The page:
The U.S. Agency for International Development quietly made the change despite criticism over how it has managed billions of dollars spent on reconstruction contracts.
In January 2010, USAID said companies would compete for the electricity project, awarded to Black & Veatch Corp. of Overland Park, Kan., a company that the agency earlier had chastised for big cost overruns and busted deadlines on a diesel-fueled power plant in Kabul. But the government let 10 months pass before deciding to award a contract without competitive bids, saying that it couldn't spend more time seeking offers.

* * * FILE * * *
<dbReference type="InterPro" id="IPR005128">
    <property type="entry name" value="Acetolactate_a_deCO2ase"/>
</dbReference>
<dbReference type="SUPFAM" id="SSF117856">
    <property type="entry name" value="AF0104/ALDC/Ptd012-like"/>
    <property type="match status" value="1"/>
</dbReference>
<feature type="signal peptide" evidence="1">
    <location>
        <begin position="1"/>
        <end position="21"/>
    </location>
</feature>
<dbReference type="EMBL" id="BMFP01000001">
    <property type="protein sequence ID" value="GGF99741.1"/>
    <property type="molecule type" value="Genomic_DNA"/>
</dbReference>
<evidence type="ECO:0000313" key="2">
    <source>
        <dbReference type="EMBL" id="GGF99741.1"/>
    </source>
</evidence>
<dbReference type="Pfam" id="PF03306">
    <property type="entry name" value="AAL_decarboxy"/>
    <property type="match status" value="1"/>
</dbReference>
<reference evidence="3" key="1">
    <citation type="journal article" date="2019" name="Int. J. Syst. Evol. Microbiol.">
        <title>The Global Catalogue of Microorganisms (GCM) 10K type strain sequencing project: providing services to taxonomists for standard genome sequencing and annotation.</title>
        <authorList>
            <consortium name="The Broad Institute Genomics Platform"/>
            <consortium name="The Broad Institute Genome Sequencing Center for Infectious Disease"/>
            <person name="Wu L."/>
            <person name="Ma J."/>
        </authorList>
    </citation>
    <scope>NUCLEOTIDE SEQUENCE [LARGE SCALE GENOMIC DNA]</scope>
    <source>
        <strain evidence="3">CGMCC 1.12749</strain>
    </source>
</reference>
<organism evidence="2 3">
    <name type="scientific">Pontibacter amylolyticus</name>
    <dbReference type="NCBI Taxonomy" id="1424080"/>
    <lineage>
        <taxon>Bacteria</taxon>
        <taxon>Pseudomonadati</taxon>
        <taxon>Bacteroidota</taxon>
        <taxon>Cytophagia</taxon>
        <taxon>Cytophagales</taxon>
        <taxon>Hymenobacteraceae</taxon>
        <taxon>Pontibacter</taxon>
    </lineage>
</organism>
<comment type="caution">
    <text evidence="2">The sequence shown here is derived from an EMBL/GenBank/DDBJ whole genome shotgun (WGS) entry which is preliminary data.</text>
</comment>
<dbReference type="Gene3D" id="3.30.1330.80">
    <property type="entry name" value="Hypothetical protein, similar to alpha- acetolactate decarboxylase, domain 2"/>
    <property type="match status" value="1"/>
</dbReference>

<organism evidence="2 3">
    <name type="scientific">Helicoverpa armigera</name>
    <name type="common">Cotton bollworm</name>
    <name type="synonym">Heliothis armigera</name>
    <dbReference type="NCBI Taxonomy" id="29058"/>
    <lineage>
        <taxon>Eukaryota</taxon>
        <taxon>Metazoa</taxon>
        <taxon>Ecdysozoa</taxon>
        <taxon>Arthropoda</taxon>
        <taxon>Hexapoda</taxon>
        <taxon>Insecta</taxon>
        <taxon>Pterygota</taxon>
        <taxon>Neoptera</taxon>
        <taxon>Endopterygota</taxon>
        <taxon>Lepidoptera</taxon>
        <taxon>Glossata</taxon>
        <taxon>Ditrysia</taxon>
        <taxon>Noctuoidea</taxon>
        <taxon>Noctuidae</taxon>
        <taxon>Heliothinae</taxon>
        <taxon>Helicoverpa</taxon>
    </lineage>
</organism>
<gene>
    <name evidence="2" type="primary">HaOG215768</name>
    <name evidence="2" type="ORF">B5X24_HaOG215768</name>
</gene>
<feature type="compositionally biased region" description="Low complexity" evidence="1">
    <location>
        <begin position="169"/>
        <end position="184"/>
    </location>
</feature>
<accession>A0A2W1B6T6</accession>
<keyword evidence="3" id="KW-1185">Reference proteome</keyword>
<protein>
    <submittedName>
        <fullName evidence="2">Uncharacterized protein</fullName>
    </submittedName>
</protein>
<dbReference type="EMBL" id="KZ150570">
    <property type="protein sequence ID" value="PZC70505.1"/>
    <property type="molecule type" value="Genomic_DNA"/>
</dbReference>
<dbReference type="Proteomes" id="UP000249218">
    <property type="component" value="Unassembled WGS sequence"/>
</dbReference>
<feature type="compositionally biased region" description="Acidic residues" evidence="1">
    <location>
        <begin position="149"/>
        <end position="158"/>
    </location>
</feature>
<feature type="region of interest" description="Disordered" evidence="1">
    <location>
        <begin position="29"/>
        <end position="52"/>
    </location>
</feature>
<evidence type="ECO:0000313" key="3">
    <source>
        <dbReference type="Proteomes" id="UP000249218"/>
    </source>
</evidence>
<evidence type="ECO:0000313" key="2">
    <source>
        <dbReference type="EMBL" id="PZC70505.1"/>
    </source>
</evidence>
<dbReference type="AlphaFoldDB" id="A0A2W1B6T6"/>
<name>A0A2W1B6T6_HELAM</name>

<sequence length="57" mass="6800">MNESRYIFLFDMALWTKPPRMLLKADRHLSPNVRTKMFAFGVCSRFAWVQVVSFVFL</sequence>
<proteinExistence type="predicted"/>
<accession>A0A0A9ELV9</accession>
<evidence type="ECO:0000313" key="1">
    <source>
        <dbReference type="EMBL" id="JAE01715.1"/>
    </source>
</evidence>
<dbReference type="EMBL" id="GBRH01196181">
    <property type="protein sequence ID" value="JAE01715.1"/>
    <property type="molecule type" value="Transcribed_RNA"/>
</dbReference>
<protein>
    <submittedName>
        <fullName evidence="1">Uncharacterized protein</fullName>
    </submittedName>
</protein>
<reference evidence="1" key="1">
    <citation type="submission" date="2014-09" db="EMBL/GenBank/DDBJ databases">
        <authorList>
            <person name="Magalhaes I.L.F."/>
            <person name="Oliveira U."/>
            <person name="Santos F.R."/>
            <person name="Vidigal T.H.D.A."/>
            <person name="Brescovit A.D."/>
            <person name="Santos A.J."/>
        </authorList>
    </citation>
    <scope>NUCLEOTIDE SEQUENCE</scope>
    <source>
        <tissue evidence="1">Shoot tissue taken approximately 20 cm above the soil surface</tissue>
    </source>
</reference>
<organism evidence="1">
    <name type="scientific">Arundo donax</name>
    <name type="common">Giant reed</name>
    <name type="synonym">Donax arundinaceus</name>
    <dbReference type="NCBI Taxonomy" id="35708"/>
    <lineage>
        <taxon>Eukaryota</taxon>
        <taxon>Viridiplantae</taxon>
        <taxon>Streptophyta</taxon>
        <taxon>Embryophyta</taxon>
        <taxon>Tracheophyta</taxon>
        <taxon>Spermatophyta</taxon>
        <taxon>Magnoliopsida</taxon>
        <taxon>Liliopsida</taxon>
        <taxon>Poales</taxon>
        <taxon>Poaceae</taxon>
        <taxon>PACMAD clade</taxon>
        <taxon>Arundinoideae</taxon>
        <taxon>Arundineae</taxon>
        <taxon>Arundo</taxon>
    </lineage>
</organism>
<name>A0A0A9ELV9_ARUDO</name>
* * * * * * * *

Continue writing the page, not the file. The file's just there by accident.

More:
A rival company that was interested in bidding, Symbion Power LLC of Washington, D.C., said USAID broke its promise and spent more than it should to expand electricity into war-ravaged Helmand and Kandahar provinces in southern Afghanistan.
"I was stunned because of the cost of it," Symbion chief executive Paul Hinks said. (Continues here)